You grip your saddle tightly, legs brushing lightly against the coarse hairs of your ride. And this isn’t any normal ride, mind you; you’re nestled snugly behind a hump, your body gently rising and dipping as you make your way across the dunes.
You’re on the back of a camel, which harrumphs every few minutes or so. You look out into the horizon, but all you can see are rolling hills of sand that stretch as far as the eye can see. The skies are clear, azure without a wisp of cloud. You take a deep breath; you feel minuscule; you’re in awe.
Why, welcome to the Sahara Desert.
A trip to the Sahara Desert may very well be the trip of a lifetime. Its name is derived from the Arabic word ‘sahra’, which translates to mean ‘desert’. Covering most of Northern Africa, the Sahara Desert sees sizzling temperatures that average between 38 to 46 degrees celsius. However, that’s just during the summer months; during the winter months, the temperature drops to a cool 20 degrees.
With an average area of 8, 600, 000 square kilometres, the Sahara Desert is a wide expanse of land that spans across a total of 11 countries. However, contrary to popular misconception, not all of the Sahara is sand! Only an approximate 25% comprises sand dunes and sheets; the rest of the area is home to gravel plains, plateaus, salt flats and even mountains.
Most people visit the Sahara from Marrakech in Morocco, embarking on a 2- or 3-day tour to reach the desert – where they’ll spend a night or two. The 2-day tour will bring you to the Zagora sand dunes whilst the 3-day tour will bring you to the Erg Chebbi dunes. If you have the time, I recommend the latter, as the Erg Chebbi dunes are larger and far more spectacular!
Accommodation is in the form of a desert camp, which you’ll reach on camel-back. As you’ll be spending the night in the desert, it’s recommended not to bring any bulky luggage with you. It’s best to just bring a small bag – that isn’t too heavy! – that you can easily carry on your back or hang from your saddle. The camels will be all ready for you when you arrive – simply choose your favourite one and you’ll be all set!
You’ll be lined up in a single file, with the camels connected to each other with a piece of rope. Riding on a camel might be quite an uncomfortable experience for some; however, just look at it as part of the package! However, if you prefer, you can choose to get to the camp via a 4WD and opt for a shorter camel ride later on.
The line of camels will be led by a knowledgeable Berber guide, who will be walking on foot the entire way.
Berbers are an ethnic group that’s indigenous to Africa. Although widely known as Berbers, our guides told us as many of them actually prefer to be called the ‘Amazigh’, which translates to mean ‘free people’. It’s amazing how they seem to know the desert like the back of their hand; in fact, many of the Berbers still live nomadic lifestyles!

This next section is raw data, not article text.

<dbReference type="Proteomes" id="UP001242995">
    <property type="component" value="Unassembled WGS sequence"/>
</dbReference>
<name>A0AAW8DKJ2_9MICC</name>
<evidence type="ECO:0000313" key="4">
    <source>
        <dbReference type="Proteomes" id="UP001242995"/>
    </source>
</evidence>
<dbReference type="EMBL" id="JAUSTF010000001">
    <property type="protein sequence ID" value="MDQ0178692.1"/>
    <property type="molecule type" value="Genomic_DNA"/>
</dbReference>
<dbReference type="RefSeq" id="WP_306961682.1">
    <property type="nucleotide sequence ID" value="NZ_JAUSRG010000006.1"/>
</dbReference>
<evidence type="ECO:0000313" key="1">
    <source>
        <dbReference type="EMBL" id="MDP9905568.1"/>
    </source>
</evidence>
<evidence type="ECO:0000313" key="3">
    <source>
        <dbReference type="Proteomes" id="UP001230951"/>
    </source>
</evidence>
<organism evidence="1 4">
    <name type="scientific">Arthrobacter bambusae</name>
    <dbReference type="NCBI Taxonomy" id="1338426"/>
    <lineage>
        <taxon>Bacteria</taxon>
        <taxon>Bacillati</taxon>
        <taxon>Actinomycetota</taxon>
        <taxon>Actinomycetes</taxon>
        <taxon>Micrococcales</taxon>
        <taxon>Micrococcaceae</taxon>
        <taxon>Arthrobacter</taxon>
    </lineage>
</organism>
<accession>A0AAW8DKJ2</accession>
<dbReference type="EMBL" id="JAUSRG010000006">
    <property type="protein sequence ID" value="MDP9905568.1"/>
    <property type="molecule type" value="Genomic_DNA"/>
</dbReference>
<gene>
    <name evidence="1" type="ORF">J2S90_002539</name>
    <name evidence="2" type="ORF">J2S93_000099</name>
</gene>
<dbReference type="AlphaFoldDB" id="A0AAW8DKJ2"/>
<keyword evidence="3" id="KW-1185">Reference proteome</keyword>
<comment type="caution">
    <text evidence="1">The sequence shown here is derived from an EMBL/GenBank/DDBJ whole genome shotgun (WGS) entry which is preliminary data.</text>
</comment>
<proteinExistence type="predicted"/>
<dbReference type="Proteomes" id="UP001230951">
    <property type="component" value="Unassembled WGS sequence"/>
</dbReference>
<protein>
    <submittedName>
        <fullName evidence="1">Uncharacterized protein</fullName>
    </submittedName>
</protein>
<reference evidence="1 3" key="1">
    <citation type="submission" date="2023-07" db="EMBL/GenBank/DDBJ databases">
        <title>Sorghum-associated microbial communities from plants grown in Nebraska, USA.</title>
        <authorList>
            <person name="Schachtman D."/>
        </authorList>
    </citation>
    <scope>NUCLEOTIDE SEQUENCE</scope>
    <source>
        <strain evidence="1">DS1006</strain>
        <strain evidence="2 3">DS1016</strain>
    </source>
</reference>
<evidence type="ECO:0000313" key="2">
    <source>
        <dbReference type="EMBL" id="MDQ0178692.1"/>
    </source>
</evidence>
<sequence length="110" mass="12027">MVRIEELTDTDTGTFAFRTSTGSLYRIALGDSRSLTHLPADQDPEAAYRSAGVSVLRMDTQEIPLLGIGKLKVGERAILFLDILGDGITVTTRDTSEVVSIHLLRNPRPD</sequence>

Enjoy the experience – there’s really nothing quite like it.
Make your way across vast shifting expanses of sand, as well as trundle up and down rolling sand dunes.
Look at the shadows of the camels – isn’t it an amusing sight?
Get well acquainted with your camel and the one behind you – you’ll be spending lots of time together!
A little over an hour later, you’ll arrive at your desert camp, where the camels will also rest for the night. Take the opportunity to take lots of photos – this is a once in a lifetime experience!
The desert camp consists of a bunch of rustic tents, which actually offered real mattresses! We were also pleasantly surprised to find flush toilets, which were located just a short walk away from the tents.
Make your way up one of the dunes for a great sunset vantage point. Do be warned: climbing up the dunes looks much easier than it actually is! Every step up is accompanied by two steps down; however, persevere and you’ll be rewarded with a magnificent view at the top.
Feel free to roll or slide your way down – the desert is your playground.
Back at the desert camp, dig into a warm Tagine (a local dish comprising a slow-cooked savoury stew) and a glass of refreshing mint tea as you relax beside a crackling campfire. Join in a rousing chorus as the guides sing their hearts out to the beat of their drums. Relax under a twinkling blanket of stars and swap stories with fellow travellers, whose faces are illuminated by shadows cast by the dancing flames of the campfire. Around you, the desert is silent – the night belongs to you, and you alone.
You might feel warm after staying by the campfire, but don’t be too complacent once you return back to your tent! Desert temperatures dip drastically in the night; for example, it can be 38 degrees celsius in the day, but drop to -4 degrees at night. And that’s in the summer!
.It’s best to still bundle up in your winter jackets before going to sleep; it might feel hot at first but trust me, you’ll be grateful that you did so.
Rise up bright and early the next morning for a sunrise camel ride.
We made a pit-stop halfway through for a photo session. Getting off the camel is half the fun – where you’ll lurch forward once the camel puts down his front legs. Hang on tight!
Our guide offered to help us take plenty of photos, and even taught us how to tie a headscarf.
Did you know that camels often regurgitate food back up from their stomach to chew? This raises quite a stink too!
Before we knew it, it was time to get back up on the camel and head out of the Sahara Desert.
Would I recommend a trip out to the Sahara Desert? Absolutely. Just choose the right season and dress appropriately – and it’d be an experience like no other.